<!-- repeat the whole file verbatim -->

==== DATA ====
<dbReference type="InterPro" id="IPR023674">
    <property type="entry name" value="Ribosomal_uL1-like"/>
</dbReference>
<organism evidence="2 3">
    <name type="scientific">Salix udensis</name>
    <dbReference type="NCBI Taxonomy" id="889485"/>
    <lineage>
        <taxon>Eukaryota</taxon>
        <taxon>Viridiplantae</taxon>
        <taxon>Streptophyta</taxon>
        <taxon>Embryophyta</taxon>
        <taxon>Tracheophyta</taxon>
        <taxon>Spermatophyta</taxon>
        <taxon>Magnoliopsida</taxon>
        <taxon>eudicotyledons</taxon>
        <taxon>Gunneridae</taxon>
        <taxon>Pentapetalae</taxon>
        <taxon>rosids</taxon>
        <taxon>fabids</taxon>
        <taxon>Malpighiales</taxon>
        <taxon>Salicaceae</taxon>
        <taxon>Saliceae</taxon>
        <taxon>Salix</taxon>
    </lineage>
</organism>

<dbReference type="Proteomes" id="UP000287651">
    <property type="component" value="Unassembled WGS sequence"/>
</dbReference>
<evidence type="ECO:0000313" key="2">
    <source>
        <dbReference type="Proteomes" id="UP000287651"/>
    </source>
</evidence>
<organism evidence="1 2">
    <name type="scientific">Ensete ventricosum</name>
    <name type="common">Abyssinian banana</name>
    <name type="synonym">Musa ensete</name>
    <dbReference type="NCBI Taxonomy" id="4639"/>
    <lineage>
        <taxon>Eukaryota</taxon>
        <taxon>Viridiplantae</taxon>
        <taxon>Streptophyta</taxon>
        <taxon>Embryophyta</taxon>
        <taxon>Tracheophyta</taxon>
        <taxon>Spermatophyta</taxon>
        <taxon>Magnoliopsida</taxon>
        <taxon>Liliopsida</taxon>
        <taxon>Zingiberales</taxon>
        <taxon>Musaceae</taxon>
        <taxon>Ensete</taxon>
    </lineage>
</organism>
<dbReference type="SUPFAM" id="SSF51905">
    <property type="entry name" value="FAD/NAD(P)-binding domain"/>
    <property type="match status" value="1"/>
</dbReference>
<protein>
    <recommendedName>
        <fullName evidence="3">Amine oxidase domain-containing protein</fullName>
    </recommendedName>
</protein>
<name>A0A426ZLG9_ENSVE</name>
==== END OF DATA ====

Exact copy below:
<dbReference type="InterPro" id="IPR023674">
    <property type="entry name" value="Ribosomal_uL1-like"/>
</dbReference>
<organism evidence="2 3">
    <name type="scientific">Salix udensis</name>
    <dbReference type="NCBI Taxonomy" id="889485"/>
    <lineage>
        <taxon>Eukaryota</taxon>
        <taxon>Viridiplantae</taxon>
        <taxon>Streptophyta</taxon>
        <taxon>Embryophyta</taxon>
        <taxon>Tracheophyta</taxon>
        <taxon>Spermatophyta</taxon>
        <taxon>Magnoliopsida</taxon>
        <taxon>eudicotyledons</taxon>
        <taxon>Gunneridae</taxon>
        <taxon>Pentapetalae</taxon>
        <taxon>rosids</taxon>
        <taxon>fabids</taxon>
        <taxon>Malpighiales</taxon>
        <taxon>Salicaceae</taxon>
        <taxon>Saliceae</taxon>
        <taxon>Salix</taxon>
    </lineage>
</organism>

<dbReference type="Proteomes" id="UP000287651">
    <property type="component" value="Unassembled WGS sequence"/>
</dbReference>
<evidence type="ECO:0000313" key="2">
    <source>
        <dbReference type="Proteomes" id="UP000287651"/>
    </source>
</evidence>
<organism evidence="1 2">
    <name type="scientific">Ensete ventricosum</name>
    <name type="common">Abyssinian banana</name>
    <name type="synonym">Musa ensete</name>
    <dbReference type="NCBI Taxonomy" id="4639"/>
    <lineage>
        <taxon>Eukaryota</taxon>
        <taxon>Viridiplantae</taxon>
        <taxon>Streptophyta</taxon>
        <taxon>Embryophyta</taxon>
        <taxon>Tracheophyta</taxon>
        <taxon>Spermatophyta</taxon>
        <taxon>Magnoliopsida</taxon>
        <taxon>Liliopsida</taxon>
        <taxon>Zingiberales</taxon>
        <taxon>Musaceae</taxon>
        <taxon>Ensete</taxon>
    </lineage>
</organism>
<dbReference type="SUPFAM" id="SSF51905">
    <property type="entry name" value="FAD/NAD(P)-binding domain"/>
    <property type="match status" value="1"/>
</dbReference>
<protein>
    <recommendedName>
        <fullName evidence="3">Amine oxidase domain-containing protein</fullName>
    </recommendedName>
</protein>
<name>A0A426ZLG9_ENSVE</name>